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A tailored dietary app for young adults with anxiety

In the IDA elective course "Advanced Applications: Individual Differences, Personality, and Health", students write a grant proposal on a topic to improve health in individuals with chronic diseases by promoting lifestyle change. Congratulations to Guðrún Rut Guðmundsdóttir for winning (one of) the best grant proposal award. 

Proposal Summary

Anxiety and poor nutrition are common among young adults, increasing their risk for disease and disability. Despite the strong reciprocal link between the two, interventions are lacking that simultaneously target anxiety and diet. We aim to develop an app to promote healthy and anxiety-reducing dietary habits and test it in a randomised control-trial.

A large proportion of today’s young adults suffer considerable stress and anxiety (around 20-40%, depending on measure and country). This puts them at an increased risk of disease and disability, partly because of health-compromising behaviours such as poor diet and disordered eating. In this regard, tailored interventions are needed that provide the necessary scaffolding while minimising the risk of unwanted rebound effects and emphasising eating-related habits that have been shown to reduce anxiety. There is a need and demand for such interventions as many young adults already use or are interested in commercial dietary programs.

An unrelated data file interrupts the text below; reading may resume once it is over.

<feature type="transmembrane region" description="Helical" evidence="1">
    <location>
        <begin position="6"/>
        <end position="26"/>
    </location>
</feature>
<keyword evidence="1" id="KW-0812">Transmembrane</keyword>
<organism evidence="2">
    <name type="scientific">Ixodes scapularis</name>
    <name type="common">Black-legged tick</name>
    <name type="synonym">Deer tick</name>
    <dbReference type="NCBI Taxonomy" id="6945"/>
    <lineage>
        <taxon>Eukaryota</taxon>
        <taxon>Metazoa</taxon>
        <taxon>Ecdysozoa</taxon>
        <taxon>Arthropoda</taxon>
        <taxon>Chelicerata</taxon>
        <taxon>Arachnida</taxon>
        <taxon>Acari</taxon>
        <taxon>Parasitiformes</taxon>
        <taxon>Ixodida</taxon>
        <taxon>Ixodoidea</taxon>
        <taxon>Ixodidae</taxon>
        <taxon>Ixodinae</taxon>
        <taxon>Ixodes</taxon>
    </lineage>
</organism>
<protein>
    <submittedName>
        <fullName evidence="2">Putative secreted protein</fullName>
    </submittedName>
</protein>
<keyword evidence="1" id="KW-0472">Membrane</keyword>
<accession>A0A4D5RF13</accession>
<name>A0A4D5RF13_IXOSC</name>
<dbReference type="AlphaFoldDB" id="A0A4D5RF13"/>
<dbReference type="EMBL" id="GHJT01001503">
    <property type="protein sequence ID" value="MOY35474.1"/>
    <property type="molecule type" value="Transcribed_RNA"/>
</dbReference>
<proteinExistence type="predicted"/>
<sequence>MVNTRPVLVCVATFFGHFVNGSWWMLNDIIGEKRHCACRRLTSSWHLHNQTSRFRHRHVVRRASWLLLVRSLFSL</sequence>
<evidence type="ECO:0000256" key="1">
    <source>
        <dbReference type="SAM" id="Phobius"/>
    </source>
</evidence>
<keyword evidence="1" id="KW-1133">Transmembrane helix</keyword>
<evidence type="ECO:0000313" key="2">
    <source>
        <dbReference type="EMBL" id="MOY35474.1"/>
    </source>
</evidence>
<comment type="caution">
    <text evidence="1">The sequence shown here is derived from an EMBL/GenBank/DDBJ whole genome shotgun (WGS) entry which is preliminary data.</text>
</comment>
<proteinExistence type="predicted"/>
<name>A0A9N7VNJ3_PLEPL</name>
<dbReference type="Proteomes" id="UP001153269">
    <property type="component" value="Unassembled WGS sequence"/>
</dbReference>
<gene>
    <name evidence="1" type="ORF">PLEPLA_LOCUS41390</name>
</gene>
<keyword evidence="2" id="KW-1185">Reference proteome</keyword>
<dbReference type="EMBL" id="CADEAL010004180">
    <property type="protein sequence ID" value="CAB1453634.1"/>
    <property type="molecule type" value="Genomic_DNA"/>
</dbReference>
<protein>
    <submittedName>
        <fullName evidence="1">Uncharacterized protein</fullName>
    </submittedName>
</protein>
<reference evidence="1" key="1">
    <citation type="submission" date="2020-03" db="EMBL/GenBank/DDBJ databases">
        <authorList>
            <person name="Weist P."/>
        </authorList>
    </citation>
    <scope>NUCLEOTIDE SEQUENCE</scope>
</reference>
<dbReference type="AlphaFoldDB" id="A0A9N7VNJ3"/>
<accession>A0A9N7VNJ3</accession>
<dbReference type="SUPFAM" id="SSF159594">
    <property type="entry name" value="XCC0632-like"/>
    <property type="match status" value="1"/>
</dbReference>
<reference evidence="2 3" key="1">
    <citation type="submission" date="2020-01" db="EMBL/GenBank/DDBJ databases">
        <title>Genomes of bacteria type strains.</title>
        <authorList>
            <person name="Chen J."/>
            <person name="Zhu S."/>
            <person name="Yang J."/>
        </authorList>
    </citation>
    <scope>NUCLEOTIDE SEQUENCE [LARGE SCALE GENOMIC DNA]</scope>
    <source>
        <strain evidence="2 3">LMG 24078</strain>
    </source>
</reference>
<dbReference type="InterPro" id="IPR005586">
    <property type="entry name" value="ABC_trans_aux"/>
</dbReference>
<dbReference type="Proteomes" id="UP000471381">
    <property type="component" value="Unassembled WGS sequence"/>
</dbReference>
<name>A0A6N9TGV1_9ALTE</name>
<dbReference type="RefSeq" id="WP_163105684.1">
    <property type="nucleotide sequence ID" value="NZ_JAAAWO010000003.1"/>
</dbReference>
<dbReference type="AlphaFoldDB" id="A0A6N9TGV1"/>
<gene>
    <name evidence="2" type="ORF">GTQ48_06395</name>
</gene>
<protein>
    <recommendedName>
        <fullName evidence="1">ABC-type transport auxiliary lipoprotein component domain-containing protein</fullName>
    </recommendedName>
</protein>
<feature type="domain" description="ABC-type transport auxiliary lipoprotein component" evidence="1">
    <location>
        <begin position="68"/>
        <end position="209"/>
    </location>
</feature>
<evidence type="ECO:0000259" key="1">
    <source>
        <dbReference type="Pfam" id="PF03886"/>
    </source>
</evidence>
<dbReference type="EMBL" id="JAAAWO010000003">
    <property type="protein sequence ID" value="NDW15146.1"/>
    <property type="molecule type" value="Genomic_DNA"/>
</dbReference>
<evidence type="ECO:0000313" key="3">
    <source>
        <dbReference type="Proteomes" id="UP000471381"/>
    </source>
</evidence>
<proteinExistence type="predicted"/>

This PhD project aims to develop and test an intervention that suits and appeals to young adults with anxiety. Young adults express interest in using digital platforms to access mental health services and life-style interventions20, and mobile-based dietary interventions have shown to be effective. Therefore, we will develop a mobile app (MindMeals) built on evidence-based dietary recommendations and behaviour change techniques aligning with the needs and motivations of this group.

The intervention could potentially both be used as a stand-alone public health intervention or as a complimentary treatment for anxiety upon further testing. Still today, dietary counselling is rarely a part of psychological treatment15 despite the clear association between diet and mental health. This project would contribute valuable insight on this front and help guide further intervention development tailored to individuals with mental health issues. Additionally, it could also help to clarify the complex link between anxiety and diet.

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